The story here is rather clunky as DeMatteis has a hard time finding a reason to team up Batman and Spider-Man. The chip is really only a McGuffin, an excuse to see the two heroes together. Also, the Spider-Man side of the story works a little better than the Batman side. What I mean is that DeMatteis seems more at home writing Spidey than Batman. The web slinger's dialogue sounds more like him while Batman's seems stiff. Joker is well-written however and Carnage...well, he's there, trying to kill everyone in sight. He was never exactly a deep character anyhow.
The story isn't very long and is quite predictable.Read more ›
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It seems a fancy new program to make criminals sane and claim is working in New York City and Gotham City, the company known as Ravencroft Institute does this program with both Cletus Kasady (aka Carnage) and Joker where they have a chip in their heads that make them go good. However they think Kasady is cured but his inner symbiote Carnage destroys the thing in his head as he also does the same to Joker as now they team up together. Now Spider-Man has heard the news as he heads to Gotham thus must team up with the dark knight to stop these two baddies.
A superb and well done crossover that is part of the pre-DC vs. Marvel crossovers and was after the 2 Punisher/Batman crossovers including the cool "Galactus vs. Darkseid" crossover in 1995 as this is the 4th crossover. I like how the story tells different points of view from 2 different heroes including the neat opening nightmare sequences in both beginnings that are told in different ways and this one has a dose of good humor from Joker with action abound with fantastic artwork and decent writing.
Around the time Spider-Man and Batman came out there was a usual pattern for cross-company one-shots: there would be two, with each company heading one up with "their" chosen creative team. This was the first of this pairing and Spider-Man being listed first marks it as the "Marvel one."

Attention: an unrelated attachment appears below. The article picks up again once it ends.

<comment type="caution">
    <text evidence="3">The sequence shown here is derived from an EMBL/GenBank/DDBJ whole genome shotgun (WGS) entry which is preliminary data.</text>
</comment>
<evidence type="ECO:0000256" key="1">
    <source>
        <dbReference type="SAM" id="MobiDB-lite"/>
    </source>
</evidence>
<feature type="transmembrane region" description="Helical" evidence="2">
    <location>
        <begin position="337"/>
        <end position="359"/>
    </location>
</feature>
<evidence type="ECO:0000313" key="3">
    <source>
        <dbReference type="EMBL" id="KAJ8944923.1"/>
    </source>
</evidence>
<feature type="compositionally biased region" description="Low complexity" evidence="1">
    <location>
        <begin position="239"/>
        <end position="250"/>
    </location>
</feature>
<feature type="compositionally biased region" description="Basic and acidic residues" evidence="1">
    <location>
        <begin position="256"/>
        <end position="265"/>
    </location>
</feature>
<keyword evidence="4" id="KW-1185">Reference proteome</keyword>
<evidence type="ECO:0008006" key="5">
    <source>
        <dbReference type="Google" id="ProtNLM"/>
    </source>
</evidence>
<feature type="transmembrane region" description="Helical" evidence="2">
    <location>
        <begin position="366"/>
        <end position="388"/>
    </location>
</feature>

These are interesting though - J.M. DeMatteis wrote both with different artists. Given such they are not as related as you might imagine, but there is a continuity to them and a couple of nice touches carried between.
Spider-Man and Batman features the pair's craziest villains, and a high tech plan to make them dangers to society no longer. There is a lot of interesting parallel storytelling, particularly in an early pair of dream sequences. The story is predictable, but decent for what it is. Mark Bagley provides striking art in a dynamic style well suited for the story's themes and atmosphere.
This is the weaker of the two Spider-Man/Batman one-shots, but it's still solid and they form a nice set together.
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I don't have that much to say but this is one of the best superhero cross over stories I've ever read. Mark Bagley is my number 1 favorite Spidey artist of all time. I'm a huge Carnage fan and Mark drew Cletus very very well and very attractive. So does the other characters he draws. I definitely recommend this book to both Spidey and Batman fans